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Amaya’s infiltration more or less serves as a convenient excuse to create an ‘adrenal response’ that activates new powers in Nate, effectively giving him the ability to turn his skin to a steel-like metal, which is how he manages to subdue Amaya. This completes Nate’s transformation into Captain/Citizen Steel, like his counterpart from DC Comics lore (he even humourously brings up the ‘Citizen Steel’ name as a joke when thinking of what to call himself), though he settles for going by, simply, ‘Steel’. This is weird though, since there’s an entirely separate DC superhero named ‘Steel’. Hell, the company that the usual Steel is affiliated with, Amertek Industries, has already been featured more than once on Arrow! There’s obviously no guarantee that John Henry Irons will ever show up in the DC Television Universe, but if the Arrow or Legends of Tomorrow showrunners ever want to bring in Steel, Nate is probably going to have to modify his name.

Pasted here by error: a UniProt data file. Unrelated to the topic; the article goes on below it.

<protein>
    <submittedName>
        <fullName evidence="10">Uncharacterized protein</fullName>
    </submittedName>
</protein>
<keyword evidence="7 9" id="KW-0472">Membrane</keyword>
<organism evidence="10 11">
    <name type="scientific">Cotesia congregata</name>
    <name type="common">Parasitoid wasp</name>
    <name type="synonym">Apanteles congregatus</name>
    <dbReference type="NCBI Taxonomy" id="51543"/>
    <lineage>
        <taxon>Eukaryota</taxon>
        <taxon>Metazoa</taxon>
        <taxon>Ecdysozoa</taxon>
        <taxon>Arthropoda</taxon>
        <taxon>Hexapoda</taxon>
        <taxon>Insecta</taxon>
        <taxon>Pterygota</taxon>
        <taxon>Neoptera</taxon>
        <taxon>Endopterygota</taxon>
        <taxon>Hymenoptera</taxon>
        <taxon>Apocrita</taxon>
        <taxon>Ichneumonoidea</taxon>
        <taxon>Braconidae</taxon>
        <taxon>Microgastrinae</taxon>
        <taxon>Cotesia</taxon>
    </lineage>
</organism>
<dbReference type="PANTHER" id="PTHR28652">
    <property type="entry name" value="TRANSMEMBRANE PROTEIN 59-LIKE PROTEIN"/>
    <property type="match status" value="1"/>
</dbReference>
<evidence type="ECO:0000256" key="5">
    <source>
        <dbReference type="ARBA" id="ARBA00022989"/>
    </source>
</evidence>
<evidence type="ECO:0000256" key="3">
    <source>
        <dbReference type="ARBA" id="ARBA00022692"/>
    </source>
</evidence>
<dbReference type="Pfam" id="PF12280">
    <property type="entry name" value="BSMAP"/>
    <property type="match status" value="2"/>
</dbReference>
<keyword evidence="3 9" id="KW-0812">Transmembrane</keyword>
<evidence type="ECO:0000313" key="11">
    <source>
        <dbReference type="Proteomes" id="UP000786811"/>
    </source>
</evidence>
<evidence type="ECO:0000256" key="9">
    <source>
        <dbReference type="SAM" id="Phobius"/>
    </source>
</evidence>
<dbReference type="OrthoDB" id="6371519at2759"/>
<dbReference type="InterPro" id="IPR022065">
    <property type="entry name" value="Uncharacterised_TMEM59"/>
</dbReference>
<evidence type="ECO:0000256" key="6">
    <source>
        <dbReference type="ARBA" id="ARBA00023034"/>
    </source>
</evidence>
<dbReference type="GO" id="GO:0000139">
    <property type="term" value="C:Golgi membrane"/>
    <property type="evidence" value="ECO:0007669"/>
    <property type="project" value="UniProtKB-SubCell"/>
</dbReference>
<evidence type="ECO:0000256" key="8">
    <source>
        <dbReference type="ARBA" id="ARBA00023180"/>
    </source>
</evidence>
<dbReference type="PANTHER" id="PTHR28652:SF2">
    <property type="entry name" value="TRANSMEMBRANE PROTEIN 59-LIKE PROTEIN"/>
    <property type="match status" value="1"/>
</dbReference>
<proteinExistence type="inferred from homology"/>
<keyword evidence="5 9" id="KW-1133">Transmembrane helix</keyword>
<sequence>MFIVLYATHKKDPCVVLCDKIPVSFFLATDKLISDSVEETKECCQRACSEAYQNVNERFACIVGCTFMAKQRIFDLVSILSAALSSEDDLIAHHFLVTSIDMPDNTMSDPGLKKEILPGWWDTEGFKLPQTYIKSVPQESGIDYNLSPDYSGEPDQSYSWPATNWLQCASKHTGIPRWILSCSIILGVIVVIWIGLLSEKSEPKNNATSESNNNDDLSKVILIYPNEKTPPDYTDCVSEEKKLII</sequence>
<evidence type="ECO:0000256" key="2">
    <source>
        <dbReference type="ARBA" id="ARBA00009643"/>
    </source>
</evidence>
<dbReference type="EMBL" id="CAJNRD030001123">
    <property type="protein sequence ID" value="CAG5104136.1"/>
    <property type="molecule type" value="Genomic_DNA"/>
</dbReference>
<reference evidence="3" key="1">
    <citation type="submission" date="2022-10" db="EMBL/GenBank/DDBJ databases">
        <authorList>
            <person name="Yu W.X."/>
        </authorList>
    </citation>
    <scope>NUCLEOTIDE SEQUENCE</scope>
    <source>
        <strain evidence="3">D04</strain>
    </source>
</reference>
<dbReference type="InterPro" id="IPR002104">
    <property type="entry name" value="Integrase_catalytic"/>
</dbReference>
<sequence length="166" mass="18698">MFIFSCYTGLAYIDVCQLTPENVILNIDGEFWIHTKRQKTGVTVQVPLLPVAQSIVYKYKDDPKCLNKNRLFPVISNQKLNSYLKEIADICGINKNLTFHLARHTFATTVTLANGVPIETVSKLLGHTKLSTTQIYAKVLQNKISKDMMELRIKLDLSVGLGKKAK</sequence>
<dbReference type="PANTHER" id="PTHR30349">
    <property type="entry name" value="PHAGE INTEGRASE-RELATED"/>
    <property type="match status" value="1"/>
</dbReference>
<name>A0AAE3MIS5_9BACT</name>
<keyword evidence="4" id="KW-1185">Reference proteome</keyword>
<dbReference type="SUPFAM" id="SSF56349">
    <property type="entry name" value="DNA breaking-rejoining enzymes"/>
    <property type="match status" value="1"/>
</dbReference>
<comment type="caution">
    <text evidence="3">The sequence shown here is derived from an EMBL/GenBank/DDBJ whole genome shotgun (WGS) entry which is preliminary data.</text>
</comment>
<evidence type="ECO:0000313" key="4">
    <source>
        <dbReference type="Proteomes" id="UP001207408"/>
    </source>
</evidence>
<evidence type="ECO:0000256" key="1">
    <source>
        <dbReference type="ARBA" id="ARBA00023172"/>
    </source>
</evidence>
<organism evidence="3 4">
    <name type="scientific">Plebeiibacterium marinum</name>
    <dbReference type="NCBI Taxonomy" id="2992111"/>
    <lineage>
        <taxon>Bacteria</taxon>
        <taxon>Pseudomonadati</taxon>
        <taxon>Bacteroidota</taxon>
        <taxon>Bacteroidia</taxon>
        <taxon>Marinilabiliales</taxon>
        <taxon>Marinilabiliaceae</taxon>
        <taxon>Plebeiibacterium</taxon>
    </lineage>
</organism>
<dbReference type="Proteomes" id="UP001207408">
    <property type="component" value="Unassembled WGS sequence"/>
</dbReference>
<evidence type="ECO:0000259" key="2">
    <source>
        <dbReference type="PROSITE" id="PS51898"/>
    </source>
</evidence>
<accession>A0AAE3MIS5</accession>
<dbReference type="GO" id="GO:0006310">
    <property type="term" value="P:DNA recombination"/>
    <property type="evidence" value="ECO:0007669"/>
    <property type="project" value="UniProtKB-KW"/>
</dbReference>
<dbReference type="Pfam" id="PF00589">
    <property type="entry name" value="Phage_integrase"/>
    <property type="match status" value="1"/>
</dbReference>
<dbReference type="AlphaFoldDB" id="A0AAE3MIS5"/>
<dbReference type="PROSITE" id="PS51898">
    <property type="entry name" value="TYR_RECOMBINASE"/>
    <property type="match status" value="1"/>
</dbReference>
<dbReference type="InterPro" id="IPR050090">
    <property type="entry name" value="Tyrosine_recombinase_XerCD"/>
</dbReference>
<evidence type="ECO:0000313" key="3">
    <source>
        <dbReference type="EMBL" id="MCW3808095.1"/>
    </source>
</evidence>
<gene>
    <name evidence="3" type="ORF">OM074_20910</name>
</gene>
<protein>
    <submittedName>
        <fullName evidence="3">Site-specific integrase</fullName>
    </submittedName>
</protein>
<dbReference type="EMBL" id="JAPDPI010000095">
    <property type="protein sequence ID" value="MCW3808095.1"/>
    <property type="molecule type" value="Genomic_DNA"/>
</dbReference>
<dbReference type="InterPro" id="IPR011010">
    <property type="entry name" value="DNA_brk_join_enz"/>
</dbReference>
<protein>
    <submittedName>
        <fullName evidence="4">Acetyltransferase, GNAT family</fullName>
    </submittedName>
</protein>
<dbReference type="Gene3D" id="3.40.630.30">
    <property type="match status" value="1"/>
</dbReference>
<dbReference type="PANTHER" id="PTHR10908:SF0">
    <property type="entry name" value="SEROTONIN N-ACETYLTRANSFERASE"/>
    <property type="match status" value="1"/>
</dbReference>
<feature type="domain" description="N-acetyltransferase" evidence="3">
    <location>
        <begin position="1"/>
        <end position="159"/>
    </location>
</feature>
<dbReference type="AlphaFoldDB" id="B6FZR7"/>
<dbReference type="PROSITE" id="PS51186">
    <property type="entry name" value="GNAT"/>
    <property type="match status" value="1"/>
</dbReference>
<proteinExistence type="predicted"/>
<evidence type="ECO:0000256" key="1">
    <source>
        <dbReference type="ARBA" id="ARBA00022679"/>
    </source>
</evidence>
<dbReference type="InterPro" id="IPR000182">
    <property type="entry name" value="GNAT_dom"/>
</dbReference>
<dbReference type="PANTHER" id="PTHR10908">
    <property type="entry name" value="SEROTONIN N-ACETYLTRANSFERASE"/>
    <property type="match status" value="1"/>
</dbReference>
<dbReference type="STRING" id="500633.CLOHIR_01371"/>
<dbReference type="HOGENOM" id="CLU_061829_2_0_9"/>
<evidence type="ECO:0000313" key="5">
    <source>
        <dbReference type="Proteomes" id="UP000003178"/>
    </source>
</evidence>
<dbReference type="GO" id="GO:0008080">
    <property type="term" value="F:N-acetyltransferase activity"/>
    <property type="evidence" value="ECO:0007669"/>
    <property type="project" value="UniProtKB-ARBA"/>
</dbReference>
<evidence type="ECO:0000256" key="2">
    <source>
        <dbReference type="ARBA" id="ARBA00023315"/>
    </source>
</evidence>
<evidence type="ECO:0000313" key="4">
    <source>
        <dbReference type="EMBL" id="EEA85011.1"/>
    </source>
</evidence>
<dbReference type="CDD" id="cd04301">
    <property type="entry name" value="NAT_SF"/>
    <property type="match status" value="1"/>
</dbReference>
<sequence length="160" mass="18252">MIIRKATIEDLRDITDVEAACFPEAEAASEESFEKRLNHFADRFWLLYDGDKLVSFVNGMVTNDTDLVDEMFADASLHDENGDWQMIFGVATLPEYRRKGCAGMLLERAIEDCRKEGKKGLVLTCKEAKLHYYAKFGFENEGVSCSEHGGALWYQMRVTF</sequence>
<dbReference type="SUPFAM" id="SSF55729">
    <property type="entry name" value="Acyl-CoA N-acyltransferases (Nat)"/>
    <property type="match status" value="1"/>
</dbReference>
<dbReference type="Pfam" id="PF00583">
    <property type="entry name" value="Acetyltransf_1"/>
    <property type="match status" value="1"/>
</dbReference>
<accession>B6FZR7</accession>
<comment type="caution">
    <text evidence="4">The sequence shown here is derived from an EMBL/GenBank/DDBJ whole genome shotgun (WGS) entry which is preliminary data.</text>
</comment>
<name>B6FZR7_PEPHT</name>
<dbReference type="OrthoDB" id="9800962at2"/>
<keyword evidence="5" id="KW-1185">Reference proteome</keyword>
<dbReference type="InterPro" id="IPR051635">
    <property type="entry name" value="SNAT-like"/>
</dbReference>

Whatever the case, Nate decides to test out his new abilities with Ray, leading to a mishap where they, like idiots, rip a hole in the ship’s hull that has Nate tumbling out into the time stream. Ray flies after him in his Atom suit, though the team is unable to follow, merely using Gideon to detect that the two have landed in 17th Century Japan, during the Edo Period. Nate is rescued by a kindly young woman named Masako, though Ray isn’t so lucky, as he’s captured and tortured by villainous samurai, with their leader, real-life Japanese historical figure, Tokugawa Iemitsu, stealing his Atom suit. This leaves Ray unarmed and with no means of escape, while Nate learns that Masako is set to marry Iemitsu, despite knowing that he’s a brutal warlord with a tendency to kill his wives.